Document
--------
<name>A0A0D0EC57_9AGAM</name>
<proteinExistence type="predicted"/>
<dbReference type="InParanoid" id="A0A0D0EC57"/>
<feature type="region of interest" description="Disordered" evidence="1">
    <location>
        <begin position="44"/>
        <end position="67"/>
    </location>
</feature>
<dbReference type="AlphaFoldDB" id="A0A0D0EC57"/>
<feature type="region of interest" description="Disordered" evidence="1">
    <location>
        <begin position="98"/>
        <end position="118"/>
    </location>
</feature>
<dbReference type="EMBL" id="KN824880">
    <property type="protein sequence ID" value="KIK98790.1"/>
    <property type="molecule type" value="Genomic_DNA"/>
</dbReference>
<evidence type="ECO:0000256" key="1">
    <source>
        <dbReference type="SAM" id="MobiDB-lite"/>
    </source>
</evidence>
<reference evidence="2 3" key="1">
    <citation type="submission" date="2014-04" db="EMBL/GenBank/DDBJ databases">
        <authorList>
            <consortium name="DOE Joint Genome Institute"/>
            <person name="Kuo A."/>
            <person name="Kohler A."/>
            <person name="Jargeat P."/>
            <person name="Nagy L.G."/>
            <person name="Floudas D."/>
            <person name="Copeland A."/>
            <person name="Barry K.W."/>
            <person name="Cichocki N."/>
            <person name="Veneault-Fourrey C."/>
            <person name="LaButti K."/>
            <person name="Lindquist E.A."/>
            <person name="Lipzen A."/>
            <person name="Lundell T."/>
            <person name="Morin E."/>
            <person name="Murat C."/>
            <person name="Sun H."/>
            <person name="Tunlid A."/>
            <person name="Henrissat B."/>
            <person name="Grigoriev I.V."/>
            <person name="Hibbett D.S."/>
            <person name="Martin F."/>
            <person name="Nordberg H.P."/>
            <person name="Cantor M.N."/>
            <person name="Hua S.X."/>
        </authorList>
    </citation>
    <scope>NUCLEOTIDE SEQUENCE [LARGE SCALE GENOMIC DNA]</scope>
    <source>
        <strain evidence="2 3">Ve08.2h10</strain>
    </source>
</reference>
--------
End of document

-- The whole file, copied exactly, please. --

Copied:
<name>A0A0D0EC57_9AGAM</name>
<proteinExistence type="predicted"/>
<dbReference type="InParanoid" id="A0A0D0EC57"/>
<feature type="region of interest" description="Disordered" evidence="1">
    <location>
        <begin position="44"/>
        <end position="67"/>
    </location>
</feature>
<dbReference type="AlphaFoldDB" id="A0A0D0EC57"/>
<feature type="region of interest" description="Disordered" evidence="1">
    <location>
        <begin position="98"/>
        <end position="118"/>
    </location>
</feature>
<dbReference type="EMBL" id="KN824880">
    <property type="protein sequence ID" value="KIK98790.1"/>
    <property type="molecule type" value="Genomic_DNA"/>
</dbReference>
<evidence type="ECO:0000256" key="1">
    <source>
        <dbReference type="SAM" id="MobiDB-lite"/>
    </source>
</evidence>
<reference evidence="2 3" key="1">
    <citation type="submission" date="2014-04" db="EMBL/GenBank/DDBJ databases">
        <authorList>
            <consortium name="DOE Joint Genome Institute"/>
            <person name="Kuo A."/>
            <person name="Kohler A."/>
            <person name="Jargeat P."/>
            <person name="Nagy L.G."/>
            <person name="Floudas D."/>
            <person name="Copeland A."/>
            <person name="Barry K.W."/>
            <person name="Cichocki N."/>
            <person name="Veneault-Fourrey C."/>
            <person name="LaButti K."/>
            <person name="Lindquist E.A."/>
            <person name="Lipzen A."/>
            <person name="Lundell T."/>
            <person name="Morin E."/>
            <person name="Murat C."/>
            <person name="Sun H."/>
            <person name="Tunlid A."/>
            <person name="Henrissat B."/>
            <person name="Grigoriev I.V."/>
            <person name="Hibbett D.S."/>
            <person name="Martin F."/>
            <person name="Nordberg H.P."/>
            <person name="Cantor M.N."/>
            <person name="Hua S.X."/>
        </authorList>
    </citation>
    <scope>NUCLEOTIDE SEQUENCE [LARGE SCALE GENOMIC DNA]</scope>
    <source>
        <strain evidence="2 3">Ve08.2h10</strain>
    </source>
</reference>